Ohio Landscape Inventory

The Ohio Historic Landscape Survey was created to identify and record Ohio's significant designed historic landscapes, work toward developing a greater appreciation of these landscapes in the context of Ohio's cultural heritage, and determine which ones are important and worthy of preservation.

The idea of implementing the Ohio Historic Landscapes Survey began in 1984 when the Ohio Chapter of the American Society of Landscape Architects (ASLA) contacted the State Historic Preservation Office (SHPO) about developing a statewide inventory of landscapes as part of a national effort to begin systematically identifying significant designed landscapes, particularly the works of Frederick Law Olmsted and his successors.

The emphasis on recording Olmsted's works was initially spearheaded by the National Association of Olmsted Parks. This effort coincided with legislation introduced in Congress by Ohio Representative John Seiberling that would authorize the Secretary of the Interior to begin documenting Olmsted's works. Partially in response to Mr. Seiberling's proposed legislation, the Ohio Chapter of the ASLA, through the efforts of Professor Noel Dorsey, furnished SHPO with a list of over 200 historic landscapes in Ohio that may have been designed by Olmsted and his successors. This list became the basis of the newly formed Ohio Historic Landscapes Survey.

Rather than limit the survey exclusively to the works of Olmsted, the ASLA and SHPO decided to expand the survey to include the works of all landscape designers, both professional and amateur. SHPO and the Ohio Chapter of the ASLA have begun to coordinate efforts with individuals and organizations across the state in completing the landscapes inventory.

Recording a Historic Landscape

The recording of a historic landscape includes a description and history of the property with dates of design; names of owners, landscape architects, designers, gardeners, and administrators; identification of construction technologies, methods, and plant materials; landscape style; existing and previous uses with the dates of use identified; and the acreage of the original tract and any subsequent additions or reductions. Additional information may be important including the use of local, unusual, or exotic plant materials; the innovative use of new construction materials or technologies; and the relationship between the property and others that may be nearby that were designed by the same individual or firm or owned by the same family or organization. Although a landscape need not retain all the characteristic features of its primary design, it should retain enough of the essential features to make its historic character clearly recognizable.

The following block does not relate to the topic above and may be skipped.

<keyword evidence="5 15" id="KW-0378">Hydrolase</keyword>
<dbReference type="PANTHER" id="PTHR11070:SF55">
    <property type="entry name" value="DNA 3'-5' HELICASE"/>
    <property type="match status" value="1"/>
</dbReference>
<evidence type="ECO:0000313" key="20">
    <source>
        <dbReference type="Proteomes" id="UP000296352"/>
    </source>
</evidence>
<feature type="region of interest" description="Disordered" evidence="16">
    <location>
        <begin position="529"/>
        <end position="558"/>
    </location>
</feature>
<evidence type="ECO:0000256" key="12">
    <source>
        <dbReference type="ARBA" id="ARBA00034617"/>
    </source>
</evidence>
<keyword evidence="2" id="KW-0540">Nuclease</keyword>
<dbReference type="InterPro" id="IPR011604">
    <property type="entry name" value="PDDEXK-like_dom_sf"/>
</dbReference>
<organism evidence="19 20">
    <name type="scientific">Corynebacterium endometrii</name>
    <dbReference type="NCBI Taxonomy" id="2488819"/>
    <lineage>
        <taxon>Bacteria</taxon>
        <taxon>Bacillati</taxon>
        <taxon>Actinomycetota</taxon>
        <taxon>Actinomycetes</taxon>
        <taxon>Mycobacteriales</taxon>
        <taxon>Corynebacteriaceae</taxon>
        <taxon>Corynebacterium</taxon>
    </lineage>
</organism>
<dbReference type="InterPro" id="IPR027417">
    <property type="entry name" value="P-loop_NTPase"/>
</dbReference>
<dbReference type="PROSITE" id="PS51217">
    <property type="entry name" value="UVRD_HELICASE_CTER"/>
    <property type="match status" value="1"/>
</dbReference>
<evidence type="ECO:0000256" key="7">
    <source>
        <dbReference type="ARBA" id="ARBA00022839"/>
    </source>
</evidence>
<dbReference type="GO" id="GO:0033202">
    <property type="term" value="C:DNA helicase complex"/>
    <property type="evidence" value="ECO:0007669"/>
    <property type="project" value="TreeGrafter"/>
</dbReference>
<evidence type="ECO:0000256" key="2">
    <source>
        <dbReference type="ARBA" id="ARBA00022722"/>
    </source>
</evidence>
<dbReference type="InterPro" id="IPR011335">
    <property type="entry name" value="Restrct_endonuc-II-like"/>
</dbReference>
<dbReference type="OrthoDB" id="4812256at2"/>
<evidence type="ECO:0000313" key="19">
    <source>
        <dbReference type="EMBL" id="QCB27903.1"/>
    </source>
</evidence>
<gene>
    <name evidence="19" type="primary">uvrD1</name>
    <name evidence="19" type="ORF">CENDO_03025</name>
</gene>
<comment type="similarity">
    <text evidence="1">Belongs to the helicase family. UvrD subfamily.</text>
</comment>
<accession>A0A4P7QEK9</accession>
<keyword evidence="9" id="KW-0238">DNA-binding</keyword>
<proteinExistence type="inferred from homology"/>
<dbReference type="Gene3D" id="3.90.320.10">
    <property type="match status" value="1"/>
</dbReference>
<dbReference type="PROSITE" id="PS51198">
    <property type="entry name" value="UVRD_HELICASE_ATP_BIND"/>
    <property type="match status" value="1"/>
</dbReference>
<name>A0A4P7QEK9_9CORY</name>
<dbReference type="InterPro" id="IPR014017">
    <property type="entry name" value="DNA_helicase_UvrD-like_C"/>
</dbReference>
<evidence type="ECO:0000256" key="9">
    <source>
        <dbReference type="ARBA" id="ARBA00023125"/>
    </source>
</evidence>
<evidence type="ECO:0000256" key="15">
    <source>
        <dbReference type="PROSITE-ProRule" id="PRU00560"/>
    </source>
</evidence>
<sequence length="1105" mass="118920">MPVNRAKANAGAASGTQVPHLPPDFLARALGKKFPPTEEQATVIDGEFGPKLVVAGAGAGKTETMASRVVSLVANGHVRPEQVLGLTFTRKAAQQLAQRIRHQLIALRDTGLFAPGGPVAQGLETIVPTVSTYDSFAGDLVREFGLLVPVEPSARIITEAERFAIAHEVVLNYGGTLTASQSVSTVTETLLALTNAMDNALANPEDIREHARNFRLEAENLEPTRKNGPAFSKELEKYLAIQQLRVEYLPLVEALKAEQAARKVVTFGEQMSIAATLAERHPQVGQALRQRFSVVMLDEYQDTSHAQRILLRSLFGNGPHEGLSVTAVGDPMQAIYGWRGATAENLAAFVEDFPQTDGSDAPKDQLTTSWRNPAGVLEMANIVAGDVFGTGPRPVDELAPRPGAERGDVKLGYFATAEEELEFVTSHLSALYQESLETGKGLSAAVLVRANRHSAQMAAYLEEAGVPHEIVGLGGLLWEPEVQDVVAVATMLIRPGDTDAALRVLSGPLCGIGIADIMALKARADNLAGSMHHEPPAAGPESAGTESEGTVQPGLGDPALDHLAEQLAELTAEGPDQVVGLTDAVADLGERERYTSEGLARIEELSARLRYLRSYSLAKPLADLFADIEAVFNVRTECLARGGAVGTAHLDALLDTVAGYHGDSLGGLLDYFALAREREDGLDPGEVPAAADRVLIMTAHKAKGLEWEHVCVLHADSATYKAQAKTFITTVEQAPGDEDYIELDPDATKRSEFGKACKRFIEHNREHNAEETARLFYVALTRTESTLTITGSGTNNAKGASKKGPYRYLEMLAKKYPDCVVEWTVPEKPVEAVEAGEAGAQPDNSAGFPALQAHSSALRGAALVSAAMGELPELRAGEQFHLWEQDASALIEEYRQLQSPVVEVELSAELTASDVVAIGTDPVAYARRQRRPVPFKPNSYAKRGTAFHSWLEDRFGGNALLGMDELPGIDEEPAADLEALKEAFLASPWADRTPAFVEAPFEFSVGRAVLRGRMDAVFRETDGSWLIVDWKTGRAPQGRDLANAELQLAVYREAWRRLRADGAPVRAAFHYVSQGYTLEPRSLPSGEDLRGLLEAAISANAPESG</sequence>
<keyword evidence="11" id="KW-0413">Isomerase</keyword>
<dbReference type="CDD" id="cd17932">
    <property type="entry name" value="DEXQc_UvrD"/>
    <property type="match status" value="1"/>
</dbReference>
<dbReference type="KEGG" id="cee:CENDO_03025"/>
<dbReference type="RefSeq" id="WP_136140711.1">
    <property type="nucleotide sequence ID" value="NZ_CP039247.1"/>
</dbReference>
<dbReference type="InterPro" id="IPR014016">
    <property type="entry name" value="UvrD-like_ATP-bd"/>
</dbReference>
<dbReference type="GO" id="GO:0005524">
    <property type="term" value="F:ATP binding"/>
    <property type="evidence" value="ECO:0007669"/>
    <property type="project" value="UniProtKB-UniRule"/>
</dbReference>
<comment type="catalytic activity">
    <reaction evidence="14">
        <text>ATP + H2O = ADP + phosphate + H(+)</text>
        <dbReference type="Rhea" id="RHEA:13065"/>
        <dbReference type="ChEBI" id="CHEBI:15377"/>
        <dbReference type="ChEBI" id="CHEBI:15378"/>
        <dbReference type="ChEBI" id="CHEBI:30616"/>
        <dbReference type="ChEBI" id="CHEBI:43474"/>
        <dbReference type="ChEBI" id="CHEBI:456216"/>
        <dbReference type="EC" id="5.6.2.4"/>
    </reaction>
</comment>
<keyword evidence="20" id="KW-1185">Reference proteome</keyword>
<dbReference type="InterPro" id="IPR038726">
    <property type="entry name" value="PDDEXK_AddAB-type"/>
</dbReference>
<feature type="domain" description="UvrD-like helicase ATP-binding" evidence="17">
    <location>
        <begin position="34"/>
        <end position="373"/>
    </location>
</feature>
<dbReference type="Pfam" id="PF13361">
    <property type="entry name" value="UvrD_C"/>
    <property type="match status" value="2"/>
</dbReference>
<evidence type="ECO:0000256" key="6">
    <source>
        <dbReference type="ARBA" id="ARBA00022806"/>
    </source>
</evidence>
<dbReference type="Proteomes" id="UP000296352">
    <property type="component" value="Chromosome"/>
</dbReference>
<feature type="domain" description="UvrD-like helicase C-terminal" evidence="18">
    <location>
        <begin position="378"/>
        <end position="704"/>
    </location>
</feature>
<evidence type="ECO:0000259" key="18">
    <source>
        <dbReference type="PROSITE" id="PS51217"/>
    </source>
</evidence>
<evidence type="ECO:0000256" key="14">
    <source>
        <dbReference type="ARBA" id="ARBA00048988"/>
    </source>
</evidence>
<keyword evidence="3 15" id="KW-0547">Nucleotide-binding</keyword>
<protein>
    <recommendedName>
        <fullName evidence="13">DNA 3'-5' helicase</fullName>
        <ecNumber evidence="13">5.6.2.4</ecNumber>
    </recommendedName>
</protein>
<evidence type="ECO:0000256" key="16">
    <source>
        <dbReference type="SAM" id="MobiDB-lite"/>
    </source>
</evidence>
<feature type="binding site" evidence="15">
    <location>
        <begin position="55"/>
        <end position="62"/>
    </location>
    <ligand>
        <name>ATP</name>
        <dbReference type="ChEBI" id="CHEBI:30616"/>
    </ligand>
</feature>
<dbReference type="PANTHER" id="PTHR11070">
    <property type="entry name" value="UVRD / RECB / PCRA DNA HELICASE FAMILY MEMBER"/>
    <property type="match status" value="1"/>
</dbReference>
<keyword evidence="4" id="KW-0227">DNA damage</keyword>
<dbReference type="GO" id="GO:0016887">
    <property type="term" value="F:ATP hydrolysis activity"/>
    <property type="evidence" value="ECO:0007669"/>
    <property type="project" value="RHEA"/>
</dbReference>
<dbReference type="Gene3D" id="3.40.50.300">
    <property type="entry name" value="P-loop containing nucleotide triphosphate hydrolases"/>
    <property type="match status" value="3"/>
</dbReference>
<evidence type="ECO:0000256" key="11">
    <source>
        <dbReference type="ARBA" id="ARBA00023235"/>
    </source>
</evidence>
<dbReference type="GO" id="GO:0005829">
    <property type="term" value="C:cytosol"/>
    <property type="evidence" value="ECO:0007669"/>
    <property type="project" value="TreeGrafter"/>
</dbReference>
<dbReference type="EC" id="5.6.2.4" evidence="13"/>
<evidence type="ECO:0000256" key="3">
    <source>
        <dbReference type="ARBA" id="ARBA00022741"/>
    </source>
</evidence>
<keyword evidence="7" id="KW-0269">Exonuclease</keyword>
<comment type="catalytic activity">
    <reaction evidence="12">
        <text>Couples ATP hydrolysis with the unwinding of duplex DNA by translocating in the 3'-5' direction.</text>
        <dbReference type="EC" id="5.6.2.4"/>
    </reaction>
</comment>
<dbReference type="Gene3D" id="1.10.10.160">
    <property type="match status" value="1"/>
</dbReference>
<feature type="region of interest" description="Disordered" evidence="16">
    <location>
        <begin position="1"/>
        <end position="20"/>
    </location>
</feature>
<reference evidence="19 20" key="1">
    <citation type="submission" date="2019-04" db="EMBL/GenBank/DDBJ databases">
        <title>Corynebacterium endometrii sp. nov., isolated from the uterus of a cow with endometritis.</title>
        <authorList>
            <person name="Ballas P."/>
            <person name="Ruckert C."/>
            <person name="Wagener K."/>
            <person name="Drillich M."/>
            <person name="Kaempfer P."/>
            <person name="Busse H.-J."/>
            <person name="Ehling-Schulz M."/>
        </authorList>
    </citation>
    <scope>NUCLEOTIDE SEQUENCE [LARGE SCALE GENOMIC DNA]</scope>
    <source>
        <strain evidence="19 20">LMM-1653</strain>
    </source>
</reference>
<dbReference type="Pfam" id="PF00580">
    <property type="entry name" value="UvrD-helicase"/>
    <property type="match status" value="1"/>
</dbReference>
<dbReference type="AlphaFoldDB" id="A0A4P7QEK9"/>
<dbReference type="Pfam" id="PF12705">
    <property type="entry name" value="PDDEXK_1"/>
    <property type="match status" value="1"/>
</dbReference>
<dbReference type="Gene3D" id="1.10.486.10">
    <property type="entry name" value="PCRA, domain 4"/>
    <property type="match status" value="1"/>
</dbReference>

Selected References

Keller, J. Timothy and Genevieve P.
How to Evaluate and Nominate Designed Historic Landscapes, National Register Bulletin 18. Washington, D.C., U.S. Department of the Interior, 1987 (available through the U.S. Government Printing Office).

Meier, Lauren, American Society of Landscape Architects, and Chittenden, Betsy, comp.
Preserving Historic Landscapes, An Annotated Bibliography. Washington, D.C.: U.S. Department of the Interior, National Park Service, 1990.

Morrow, Baker H.
A Dictionary of Landscape Architecture. Albuquerque: University of New Mexico Press, 1987.

Newton, Norman T.
Design on the Land: The Development of Landscape Architecture. Cambridge: The Belknap Press of the University of Massachusetts Press, 1971.

Tishler, William, ed.
American Landscape Architecture: Designers and Places. Washington, D.C.: The Preservation Press, National Trust for Historic Preservation, 1989. Special acknowledgment in the preparation of this information is given to Genevieve and Timothy Keller, How to Evaluate and Nominate Designed Historic Landscapes. National Register of Bulletin 18.

Types of Historic Designed Landscapes

  • residential grounds and gardens
  • botanical gardens and arboretums
  • churchyards and cemeteries
  • public spaces (courthouse squares, city squares and town greens)
  • institutional grounds (college campuses, state hospitals)
  • streetscapes (plantings and furnishings)
  • subdivisions and planned communities
  • commercial and industrial parks and properties
  • parks
  • recreational grounds (resorts, golf courses, bowling greens, racetracks)
  • parkways, scenic drives, and trails
  • memorials